How are we consistently being grounded in the grace of Jesus?

Rich in Relationships

John continues, “…Dear friends, since God so loved us, we also ought to love one another. No one has ever seen God; but if we love one another God lives in us and his love is made complete in us.” (1 John 4:11)

My first ministry was in a small town in the midwest, it was a bit like Mayberry from the Andy Griffith show. Walking into the breakfast cafe you would find the tables of men drinking coffee for hours. When I joined in their routine they had been carrying this tradition on for years. This is the place they talk about grain prices, parenting, marriage, and of course local politics. 

A miracle happens with consistent relationships.

When my grandmother passed away I was at the visitation with my family. This was nearly three hours away from that local cafe. You know who walked through those doors? The men I spent hours with around coffee each morning. They didn’t have any profound words, but their presence shouted, “I love you.”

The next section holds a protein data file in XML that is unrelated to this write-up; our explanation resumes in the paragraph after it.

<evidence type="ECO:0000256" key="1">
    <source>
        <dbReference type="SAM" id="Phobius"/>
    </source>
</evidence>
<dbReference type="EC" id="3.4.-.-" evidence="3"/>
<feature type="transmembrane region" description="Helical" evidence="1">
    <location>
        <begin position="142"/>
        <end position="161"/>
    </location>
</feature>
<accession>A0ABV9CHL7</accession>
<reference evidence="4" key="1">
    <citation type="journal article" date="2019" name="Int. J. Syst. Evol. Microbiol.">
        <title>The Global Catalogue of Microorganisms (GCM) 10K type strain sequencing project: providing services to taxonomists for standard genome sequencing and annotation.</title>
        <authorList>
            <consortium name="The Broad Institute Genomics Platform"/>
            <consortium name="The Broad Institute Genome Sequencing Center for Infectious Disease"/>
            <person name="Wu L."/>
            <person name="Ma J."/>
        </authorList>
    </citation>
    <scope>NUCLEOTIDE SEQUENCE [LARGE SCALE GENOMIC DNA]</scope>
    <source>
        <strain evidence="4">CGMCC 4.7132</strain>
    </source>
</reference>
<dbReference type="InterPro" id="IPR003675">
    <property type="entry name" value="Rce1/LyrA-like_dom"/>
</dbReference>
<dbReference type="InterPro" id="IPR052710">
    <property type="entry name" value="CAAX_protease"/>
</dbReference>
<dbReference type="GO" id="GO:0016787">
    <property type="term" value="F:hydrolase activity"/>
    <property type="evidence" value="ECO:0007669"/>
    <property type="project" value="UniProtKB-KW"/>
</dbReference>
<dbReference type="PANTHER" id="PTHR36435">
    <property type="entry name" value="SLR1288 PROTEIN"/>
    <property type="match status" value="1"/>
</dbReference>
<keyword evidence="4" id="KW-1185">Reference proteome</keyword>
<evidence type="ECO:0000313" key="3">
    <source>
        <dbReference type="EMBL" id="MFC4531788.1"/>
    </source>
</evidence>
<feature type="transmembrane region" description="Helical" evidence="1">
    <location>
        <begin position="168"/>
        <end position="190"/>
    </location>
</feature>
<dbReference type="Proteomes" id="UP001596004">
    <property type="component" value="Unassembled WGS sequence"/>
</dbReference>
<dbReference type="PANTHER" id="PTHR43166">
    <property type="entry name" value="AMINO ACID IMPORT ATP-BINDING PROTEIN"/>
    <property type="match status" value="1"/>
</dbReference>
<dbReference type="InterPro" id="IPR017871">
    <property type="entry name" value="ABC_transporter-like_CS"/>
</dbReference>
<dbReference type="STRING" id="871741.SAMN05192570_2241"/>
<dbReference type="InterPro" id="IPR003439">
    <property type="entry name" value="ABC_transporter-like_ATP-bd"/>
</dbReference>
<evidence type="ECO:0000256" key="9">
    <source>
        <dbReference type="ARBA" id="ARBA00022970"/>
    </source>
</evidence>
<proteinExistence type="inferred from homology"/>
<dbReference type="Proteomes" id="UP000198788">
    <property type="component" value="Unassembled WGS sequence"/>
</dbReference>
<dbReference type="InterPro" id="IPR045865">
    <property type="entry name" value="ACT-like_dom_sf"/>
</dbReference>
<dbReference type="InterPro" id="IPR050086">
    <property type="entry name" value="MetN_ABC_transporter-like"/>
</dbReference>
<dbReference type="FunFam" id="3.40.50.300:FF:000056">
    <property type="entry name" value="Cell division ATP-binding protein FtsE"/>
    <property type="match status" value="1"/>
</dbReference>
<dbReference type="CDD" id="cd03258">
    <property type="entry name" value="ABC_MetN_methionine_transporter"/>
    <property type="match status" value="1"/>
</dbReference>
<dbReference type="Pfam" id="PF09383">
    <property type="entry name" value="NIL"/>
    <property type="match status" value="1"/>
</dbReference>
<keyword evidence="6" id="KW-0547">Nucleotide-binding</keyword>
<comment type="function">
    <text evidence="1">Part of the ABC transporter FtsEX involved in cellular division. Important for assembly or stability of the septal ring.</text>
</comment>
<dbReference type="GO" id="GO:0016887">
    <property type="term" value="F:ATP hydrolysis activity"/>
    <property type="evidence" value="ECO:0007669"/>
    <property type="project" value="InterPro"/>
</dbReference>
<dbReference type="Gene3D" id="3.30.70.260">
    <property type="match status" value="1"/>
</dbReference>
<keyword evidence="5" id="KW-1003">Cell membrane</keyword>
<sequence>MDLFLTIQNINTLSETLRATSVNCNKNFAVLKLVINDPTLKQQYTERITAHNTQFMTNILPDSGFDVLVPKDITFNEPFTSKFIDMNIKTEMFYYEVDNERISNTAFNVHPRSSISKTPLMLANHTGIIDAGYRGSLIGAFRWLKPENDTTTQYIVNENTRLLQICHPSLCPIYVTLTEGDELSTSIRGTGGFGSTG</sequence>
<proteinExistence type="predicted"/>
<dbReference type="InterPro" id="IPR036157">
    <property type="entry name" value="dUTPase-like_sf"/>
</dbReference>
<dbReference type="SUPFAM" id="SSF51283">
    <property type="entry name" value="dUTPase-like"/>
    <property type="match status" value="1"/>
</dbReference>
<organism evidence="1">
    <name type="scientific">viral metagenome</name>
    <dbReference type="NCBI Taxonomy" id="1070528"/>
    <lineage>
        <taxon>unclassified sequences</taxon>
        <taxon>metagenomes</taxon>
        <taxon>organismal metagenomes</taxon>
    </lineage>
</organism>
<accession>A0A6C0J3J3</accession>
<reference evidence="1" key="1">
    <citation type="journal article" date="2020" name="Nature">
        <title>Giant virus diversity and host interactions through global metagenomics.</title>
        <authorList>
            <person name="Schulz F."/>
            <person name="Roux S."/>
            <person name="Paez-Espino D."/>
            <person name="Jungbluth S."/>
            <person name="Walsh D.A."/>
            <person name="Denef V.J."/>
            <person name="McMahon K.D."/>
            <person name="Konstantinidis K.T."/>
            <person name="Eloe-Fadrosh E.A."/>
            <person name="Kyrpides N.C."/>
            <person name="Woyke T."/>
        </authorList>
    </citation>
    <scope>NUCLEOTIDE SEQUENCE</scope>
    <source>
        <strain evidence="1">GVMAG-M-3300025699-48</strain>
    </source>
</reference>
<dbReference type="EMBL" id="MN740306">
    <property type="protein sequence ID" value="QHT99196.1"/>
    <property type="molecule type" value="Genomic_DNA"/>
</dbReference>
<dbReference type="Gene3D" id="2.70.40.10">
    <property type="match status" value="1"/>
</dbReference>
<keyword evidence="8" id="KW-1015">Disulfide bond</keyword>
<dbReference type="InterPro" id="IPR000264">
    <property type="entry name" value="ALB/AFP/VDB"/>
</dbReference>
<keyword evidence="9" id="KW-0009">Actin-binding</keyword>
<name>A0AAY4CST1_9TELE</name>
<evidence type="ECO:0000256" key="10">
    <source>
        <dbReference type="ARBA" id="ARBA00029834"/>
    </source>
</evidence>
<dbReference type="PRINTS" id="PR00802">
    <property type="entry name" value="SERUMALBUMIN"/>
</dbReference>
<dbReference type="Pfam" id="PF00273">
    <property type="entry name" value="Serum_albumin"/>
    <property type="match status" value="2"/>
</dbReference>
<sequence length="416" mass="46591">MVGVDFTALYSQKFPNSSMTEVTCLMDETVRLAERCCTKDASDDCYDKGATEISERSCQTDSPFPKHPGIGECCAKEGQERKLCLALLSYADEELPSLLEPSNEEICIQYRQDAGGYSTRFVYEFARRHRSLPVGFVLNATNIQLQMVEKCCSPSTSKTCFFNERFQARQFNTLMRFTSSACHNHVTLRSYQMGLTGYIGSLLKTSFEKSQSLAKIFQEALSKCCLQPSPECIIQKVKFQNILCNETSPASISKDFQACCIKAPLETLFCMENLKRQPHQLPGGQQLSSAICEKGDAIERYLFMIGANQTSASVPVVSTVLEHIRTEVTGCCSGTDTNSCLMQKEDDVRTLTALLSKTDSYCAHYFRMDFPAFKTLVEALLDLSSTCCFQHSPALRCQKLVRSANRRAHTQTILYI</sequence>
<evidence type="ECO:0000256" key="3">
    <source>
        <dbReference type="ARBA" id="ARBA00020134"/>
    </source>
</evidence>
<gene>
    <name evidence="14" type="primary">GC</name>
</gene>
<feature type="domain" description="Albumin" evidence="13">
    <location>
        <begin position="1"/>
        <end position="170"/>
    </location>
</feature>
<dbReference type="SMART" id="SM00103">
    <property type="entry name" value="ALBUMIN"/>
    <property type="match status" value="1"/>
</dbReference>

When we are rich in relationships the invisible God becomes visible. 

How are we cultivating rich relationships in our lives?

There are several blueprints or plans available for executing a support raising strategy, but none of these matter if you do not have keystone habits in your life. Just like how you cannot cram a marathon without getting hurt, you cannot cram in support raising and be spiritually healthy for the long haul. 

Establish healthy habits that will sustain you for the long haul. You have more at stake than a torn calf muscle!

Thanks for joining me on this journey… much love.

The post How to Remain Spiritually Healthy for the Long Haul appeared first on Support Raising Solutions.